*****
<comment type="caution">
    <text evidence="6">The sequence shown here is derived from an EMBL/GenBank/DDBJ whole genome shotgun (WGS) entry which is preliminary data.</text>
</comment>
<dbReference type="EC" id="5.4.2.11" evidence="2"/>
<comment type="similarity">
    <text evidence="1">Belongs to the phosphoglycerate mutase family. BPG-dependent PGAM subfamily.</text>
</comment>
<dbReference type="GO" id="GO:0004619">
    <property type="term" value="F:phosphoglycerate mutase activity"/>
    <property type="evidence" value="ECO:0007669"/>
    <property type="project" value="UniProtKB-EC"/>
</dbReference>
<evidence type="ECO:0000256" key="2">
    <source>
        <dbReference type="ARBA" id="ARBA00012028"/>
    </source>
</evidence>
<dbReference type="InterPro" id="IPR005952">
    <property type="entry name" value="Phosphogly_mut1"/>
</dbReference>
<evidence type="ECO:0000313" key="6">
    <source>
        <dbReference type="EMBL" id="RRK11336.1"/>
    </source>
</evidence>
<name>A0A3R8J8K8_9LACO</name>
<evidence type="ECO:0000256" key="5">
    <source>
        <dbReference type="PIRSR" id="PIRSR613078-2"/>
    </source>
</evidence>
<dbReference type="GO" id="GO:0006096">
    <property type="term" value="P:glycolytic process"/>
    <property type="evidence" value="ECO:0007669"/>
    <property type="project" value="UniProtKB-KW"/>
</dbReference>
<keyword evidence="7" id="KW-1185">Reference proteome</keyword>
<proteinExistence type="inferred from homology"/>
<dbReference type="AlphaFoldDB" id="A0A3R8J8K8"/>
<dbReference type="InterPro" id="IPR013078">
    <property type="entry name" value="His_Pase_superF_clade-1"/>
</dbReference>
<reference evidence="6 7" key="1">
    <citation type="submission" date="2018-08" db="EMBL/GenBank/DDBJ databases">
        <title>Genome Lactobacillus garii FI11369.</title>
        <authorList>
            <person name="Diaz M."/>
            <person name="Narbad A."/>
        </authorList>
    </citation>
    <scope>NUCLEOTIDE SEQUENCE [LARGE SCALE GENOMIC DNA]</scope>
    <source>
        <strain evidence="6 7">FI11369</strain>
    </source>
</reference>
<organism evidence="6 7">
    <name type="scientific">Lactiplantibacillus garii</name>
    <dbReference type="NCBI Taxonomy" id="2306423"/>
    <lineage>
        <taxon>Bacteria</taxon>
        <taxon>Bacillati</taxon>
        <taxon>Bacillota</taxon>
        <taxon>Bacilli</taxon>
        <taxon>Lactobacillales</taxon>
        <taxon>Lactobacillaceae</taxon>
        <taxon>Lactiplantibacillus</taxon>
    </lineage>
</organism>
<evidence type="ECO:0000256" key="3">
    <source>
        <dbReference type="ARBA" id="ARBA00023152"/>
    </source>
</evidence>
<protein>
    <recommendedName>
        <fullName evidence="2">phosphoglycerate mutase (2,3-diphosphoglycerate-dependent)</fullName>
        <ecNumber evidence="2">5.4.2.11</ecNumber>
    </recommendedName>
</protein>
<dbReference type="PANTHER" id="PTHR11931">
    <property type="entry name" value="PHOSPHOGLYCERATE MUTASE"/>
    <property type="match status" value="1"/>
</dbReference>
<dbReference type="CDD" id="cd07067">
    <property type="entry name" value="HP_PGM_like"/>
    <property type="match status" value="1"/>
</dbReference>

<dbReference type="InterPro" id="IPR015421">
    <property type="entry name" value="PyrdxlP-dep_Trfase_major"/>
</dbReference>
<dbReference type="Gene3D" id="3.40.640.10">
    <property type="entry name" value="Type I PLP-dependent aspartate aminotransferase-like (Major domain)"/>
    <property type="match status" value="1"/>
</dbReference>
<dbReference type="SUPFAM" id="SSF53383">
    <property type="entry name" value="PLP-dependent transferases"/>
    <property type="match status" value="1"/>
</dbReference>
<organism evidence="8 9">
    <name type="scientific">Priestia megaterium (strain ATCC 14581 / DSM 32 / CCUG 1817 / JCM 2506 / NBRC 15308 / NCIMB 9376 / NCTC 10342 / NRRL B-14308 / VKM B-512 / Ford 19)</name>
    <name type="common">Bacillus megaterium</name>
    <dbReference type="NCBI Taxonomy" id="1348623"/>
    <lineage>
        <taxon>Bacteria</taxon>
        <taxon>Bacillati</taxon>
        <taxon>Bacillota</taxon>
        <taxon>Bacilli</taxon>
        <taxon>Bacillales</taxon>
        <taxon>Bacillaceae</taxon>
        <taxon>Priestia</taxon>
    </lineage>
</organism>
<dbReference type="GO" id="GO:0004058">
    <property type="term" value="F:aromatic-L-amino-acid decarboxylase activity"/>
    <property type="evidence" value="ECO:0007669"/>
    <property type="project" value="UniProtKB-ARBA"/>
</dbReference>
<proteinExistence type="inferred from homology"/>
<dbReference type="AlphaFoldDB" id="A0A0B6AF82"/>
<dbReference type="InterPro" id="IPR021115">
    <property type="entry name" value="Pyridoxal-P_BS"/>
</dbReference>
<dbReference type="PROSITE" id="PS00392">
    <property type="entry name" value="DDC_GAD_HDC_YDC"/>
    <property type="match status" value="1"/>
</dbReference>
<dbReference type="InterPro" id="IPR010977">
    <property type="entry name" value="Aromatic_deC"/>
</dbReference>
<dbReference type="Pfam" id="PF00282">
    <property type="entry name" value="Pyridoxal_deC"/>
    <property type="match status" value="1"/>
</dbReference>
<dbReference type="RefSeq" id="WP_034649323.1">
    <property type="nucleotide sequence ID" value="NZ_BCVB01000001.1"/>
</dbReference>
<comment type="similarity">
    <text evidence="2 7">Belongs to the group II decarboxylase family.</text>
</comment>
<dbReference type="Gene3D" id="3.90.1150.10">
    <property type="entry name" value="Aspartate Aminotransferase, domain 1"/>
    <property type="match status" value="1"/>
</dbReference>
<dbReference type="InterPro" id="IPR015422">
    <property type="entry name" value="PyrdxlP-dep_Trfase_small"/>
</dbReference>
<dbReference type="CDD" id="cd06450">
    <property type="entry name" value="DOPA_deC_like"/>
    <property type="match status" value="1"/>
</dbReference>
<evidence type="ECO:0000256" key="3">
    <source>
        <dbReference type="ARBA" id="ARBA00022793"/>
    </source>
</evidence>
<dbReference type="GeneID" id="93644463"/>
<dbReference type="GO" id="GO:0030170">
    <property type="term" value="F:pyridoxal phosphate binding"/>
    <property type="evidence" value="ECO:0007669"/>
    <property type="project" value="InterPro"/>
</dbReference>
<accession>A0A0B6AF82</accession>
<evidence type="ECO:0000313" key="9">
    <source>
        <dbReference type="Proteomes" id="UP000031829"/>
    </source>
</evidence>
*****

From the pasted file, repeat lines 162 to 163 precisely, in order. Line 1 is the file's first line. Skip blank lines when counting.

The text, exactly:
<accession>A0A0B6AF82</accession>
<evidence type="ECO:0000313" key="9">